Category Archives: Benedictine saints & blesseds

St Rabanus Maurus Magnentius

St Rabanus Maurus presenting his work to Pope Gregory IVSaint Rabanus Maurus Magnentius (c. 780 – 4 February 856), as a Frankish Benedictine monk, the archbishop of Mainz in Germany and a theologian. In his spare time he authored the encyclopaedia De rerum naturis (On the Nature of Things) and treatises on education, grammar and  the Bible.
Rabanus was born of noble parents in Mainz. He was a professed monk having entered the Benedictine abbey at Fulda. He studied there under Alcuin. His academic career included the responsibility of being the “Praeceptor Germaniae,” or “the teacher of Germany.” That is, Rabanus is considered one of the most prominent teachers and writers of the Carolingian age.
The data of his ecclesiastical career shows that in 801 Rabanus was ordained deacon and in 814 ordained priest. After a series of disagreement and complaints about his work, he faced exile but in 822 was elected abbot of his abbey. In 847, Rabanus  succeeded Otgar as the archbishop of Mainz. He died at Winkel on the Rhine in 856.

Benedictine Martyrs

OSB MartyrsMonks and nuns are prime candidates in being martyrs for the Catholic Faith. Today, the Benedictine Congregation of St Ottilien (a missionary group of missionary monks) collectively honor those who shed their blood for Christ between the years of 1889 and 1954. Laying down one’s own life by accepting death bears witness to faith in Jesus Christ and His Church.

Many of these monks died in Asia and Africa.

Saint Maurus and Saint Placidus

Maurus and PlacidusBenedictines have today as the feast day of Saint Maurus and Saint Placidus, disciples of Saint Benedict. What sticks out in peoples minds about Maurus is the relation he has with Benedict’s impressive miracles. The miracle is recounted by Pope Saint Gregory the Great in chapter 7 of the Second Book of his Dialogues:

“On a certain day, as the venerable Benedict was in his cell, the young Placidus, one of the Saint’s monks, went out to draw water from the lake; and putting his pail into the water carelessly, fell in after it. The water swiftly carried him away, and drew him nearly a bowshot from the land. Now the man of God, though he was in his cell, knew this at once, and called in haste for Maurus, saying: ‘Brother Maurus, run, for the boy who went to the lake to fetch water, has fallen in, and the water has already carried him a long way off!’

What does the miraculous gesture of Saint Benedict show us?  The raising of Placidus challenges what we typically believe about truth and reality and our disordered desire to be constantly in control. Benedict tells us that we are not in control –only God is. The ordering of our human desires requires us to be in alignment with God’s Holy Will. This episode also illustrates Benedict’s point in the monastic tradition and spoken of in the Rule of mutual obedience –the listening to each other and the following the lead of the superior. On one level mutual obedience teaches a fraternal reliance on one another; on a higher level, mutual obedience is a distinct form of listening to the Holy Spirit. The Spirit is manifests Himself in the discerning and holy activity of people who have their hearts and minds attuned to God’s Voice.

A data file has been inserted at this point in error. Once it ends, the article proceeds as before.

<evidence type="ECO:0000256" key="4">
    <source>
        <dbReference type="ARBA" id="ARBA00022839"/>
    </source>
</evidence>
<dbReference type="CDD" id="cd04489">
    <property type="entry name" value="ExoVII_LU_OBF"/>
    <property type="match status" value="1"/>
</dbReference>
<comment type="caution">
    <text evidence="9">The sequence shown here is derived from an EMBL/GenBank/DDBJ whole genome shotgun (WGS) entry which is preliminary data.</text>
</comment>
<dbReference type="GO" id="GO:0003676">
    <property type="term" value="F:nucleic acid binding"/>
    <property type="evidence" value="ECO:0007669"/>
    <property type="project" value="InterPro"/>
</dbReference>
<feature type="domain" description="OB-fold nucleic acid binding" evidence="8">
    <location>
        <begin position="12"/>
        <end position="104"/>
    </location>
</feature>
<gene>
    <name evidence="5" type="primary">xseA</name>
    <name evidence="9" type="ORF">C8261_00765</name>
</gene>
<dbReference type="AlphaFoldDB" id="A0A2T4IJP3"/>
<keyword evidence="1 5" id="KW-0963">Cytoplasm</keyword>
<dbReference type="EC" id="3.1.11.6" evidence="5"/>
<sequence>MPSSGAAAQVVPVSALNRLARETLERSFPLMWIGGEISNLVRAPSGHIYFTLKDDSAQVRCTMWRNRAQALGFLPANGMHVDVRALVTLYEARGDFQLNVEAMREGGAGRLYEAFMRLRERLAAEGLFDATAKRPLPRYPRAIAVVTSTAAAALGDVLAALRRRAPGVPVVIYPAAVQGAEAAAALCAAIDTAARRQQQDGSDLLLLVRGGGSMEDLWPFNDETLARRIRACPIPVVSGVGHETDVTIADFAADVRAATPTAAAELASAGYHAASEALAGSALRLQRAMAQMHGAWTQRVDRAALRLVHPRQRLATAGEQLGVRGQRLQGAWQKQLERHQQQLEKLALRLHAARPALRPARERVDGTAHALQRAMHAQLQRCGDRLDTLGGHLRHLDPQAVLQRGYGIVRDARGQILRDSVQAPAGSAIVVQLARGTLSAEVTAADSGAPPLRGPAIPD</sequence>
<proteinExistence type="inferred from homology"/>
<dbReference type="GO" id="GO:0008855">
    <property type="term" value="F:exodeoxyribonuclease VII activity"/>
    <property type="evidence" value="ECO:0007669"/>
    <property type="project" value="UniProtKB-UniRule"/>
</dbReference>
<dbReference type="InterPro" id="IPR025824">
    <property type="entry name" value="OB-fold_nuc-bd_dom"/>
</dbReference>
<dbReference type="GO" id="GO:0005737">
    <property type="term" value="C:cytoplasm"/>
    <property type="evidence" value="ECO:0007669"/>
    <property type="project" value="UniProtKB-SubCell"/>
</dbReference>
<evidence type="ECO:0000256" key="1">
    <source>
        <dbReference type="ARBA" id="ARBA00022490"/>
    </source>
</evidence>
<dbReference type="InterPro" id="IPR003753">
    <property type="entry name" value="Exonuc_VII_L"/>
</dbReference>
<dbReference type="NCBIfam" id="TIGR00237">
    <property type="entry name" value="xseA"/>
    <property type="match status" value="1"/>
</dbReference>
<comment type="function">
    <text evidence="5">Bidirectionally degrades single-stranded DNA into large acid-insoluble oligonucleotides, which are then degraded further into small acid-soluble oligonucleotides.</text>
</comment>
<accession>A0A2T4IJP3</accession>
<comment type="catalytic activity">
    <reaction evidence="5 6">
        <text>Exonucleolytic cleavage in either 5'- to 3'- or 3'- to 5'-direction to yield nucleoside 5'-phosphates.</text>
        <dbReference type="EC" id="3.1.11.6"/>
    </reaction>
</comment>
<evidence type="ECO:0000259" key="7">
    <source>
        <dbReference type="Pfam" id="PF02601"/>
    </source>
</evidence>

Blessed Jutta of Disibodenberg

Until I read somewhere else today, I never heard of Blessed Jutta of Disibodenberg (c. 1084-1136), a German noble woman, an anchoress, and the teacher of children, especially Saint Hildegaard of Bingen.

Blessed Jutta’s history says that taught female students from wealthy families at her hermitage. She taught and raised them all, most notably the child Hildegard of Bingen.

Jutta was known for her sanctity and her life of extraordinary penance; Justta was known as a healer.

On the Day of All Saints, November 1, 1112, Hildegard was given over as a Benedictine oblate into the care of Jutta. It was Jutta who taught Hildegard to write; to read the psalms used in the Liturgy;  to chant the recitation of the Canonical hours. She probably also taught Hildegard to play the zither-like string instrument called the psaltery.

Saint Hildegaard of Bingen, succeeded Jutta as abbess; Benedict XVI named Hildegard a Doctor of the Church and we would make the claim that she owes her fundamental knowledge of life to Blessed Jutta. Let us pray for those who were our first teachers of life and faith.

Itala Mela named Blessed by Pope

Itala MelaWe have a new Benedictine oblate Blessed!
 
Today, Pope Francis and the Congregation of Saints approved of the miracle attributed to the intercession of the Venerable Servant of God Itala Mela.
 
The new Blessed was a Benedictine Oblate of the Abbey of Saint Paul outside the Walls (Rome). She was in La Spezia (Italy) on 28 August 1904 and died on 29 April 1957.
 
Itala also went by the name of Sister Maria of the Trinity.
 
Mela’s particular mission was to make the Holy Trinity known and loved. Dom Aldo Piccinelli, OSB, wrote a book on Mela’s teaching, The Spiritual Experience of Itala Mela: A life incandescently immersed in the Trinity (2015).
 
Thanks be to God for the gift of new Blessed from among the Benedictine Oblates!

About the author

Paul A. Zalonski is from New Haven, CT. He is a member of the Fraternity of Communion and Liberation, a Catholic ecclesial movement, and an Oblate of Saint Benedict. Contact Paul at paulzalonski[at]yahoo.com.
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